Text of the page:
If you’re part of the gig economy, you probably have tons of questions on your mind on how to price your services. Whether you are working for another company or handling clients on your own, you have to determine a gig pricing model that works best for you.
Working as a freelancer involves many extra steps not involved with traditional work arrangements. But while comparing salaries or wage rates for 9 to 5 jobs is easier, being able to set your own rates provides many important advantages. Being able to reduce your rates during slow times and raise them during busy periods allows you to maximize your earnings and quickly adjust to market conditions.
It also allows you to better reflect increases in your experience and education levels. Raising your prices is easy and better reflects the increased value you provide to clients.
Gig Pricing Model: Why Should You Know About It
Pricing plays a vital role in the life of gig workers. Getting this right is very important, and it’s one of the most crucial decisions you have to make in the early stages of your career as a gig worker.
Despite this, many people who work in the industry usually play guessing games with their pricing model at the start of their careers. This often undervalues your time and effort and can even drive clients away.
What Factors Affect The Gig Pricing Model?
When you submit your gig pricing model to a client, you are not only sharing an amount but also telling them how much value you can provide to their company, how you view your labor, and the kind of work you offer. This is why it is important to develop an effective pricing strategy because it is more than simply a reflection of dollars and cents.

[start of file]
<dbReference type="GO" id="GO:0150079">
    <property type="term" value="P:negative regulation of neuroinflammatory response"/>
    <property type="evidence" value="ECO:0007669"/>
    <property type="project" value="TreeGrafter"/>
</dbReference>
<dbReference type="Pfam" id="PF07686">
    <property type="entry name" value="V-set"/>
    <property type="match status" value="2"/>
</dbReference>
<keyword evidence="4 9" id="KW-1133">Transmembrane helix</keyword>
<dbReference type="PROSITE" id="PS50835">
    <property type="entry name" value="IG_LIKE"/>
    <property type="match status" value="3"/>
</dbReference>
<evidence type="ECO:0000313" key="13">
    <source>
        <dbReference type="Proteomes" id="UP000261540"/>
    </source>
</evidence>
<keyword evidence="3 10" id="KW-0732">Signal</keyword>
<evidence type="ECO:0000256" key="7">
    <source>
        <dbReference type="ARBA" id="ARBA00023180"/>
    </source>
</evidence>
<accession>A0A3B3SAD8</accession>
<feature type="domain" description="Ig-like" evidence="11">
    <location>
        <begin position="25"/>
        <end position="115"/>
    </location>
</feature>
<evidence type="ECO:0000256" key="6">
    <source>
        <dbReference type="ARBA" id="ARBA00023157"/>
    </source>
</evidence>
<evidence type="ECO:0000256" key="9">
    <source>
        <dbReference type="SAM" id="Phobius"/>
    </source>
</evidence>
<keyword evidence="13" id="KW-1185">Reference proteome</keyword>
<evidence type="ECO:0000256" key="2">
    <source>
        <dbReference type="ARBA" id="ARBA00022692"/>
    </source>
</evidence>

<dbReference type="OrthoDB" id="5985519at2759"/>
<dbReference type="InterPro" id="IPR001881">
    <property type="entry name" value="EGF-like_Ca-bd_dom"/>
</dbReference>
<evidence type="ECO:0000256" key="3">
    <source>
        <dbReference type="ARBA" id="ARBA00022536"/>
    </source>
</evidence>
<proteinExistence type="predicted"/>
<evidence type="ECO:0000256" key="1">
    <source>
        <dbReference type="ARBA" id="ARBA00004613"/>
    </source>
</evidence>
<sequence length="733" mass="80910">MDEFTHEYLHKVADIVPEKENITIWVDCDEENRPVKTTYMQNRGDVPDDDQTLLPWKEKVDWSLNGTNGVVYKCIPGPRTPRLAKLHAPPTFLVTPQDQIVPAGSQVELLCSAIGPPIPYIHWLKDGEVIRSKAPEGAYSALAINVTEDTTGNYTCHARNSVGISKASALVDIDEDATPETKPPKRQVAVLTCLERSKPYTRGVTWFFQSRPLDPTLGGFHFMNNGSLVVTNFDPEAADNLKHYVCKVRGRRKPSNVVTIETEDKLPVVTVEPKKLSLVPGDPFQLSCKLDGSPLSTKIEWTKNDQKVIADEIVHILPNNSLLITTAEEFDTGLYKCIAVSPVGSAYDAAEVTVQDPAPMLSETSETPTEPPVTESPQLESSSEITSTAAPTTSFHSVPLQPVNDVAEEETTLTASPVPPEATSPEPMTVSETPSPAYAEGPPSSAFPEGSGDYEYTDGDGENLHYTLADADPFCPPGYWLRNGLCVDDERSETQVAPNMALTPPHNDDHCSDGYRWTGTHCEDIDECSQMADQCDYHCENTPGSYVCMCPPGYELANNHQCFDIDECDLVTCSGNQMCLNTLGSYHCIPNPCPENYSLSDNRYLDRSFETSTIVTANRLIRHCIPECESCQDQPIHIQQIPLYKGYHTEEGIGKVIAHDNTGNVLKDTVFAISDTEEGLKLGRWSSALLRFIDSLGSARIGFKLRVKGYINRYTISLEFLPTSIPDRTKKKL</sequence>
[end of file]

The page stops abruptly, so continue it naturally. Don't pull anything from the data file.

Your gig pricing model says a lot about you and your work. For instance, charging a premium price is great if you can deliver top-notch results. On the other hand, charging a lower price is fine if the value you are expected to deliver is clear and needs minimal effort on your part.
On top of this, you also have to factor in what your chosen gig pricing model does to sustain you and your lifestyle. Think about all the important factors that get included in your price, such as your experience, paying taxes, processing and admin fees, and time spent communicating with your clients.
You also have to factor in work-related elements, which include your deliverables, the scope and quality of your work, and how fast the client wants their project completed. Other work-related factors include the standard pricing in your industry as well as the complexity of the project.
Keep in mind that just because a task is easy for you does not mean it’s that way for everyone. If it’s easy for all professionals in your niche, consider it as an easy project. But remember that this is not often the case. After all, there’s a reason the client is asking for your help. So don’t discount your work.
Different Strategies Worth Trying
Here are common gig pricing model strategies you can use. You can choose different models for different clients. With experience, you will learn what strategies work best for you, your industry, and your clients.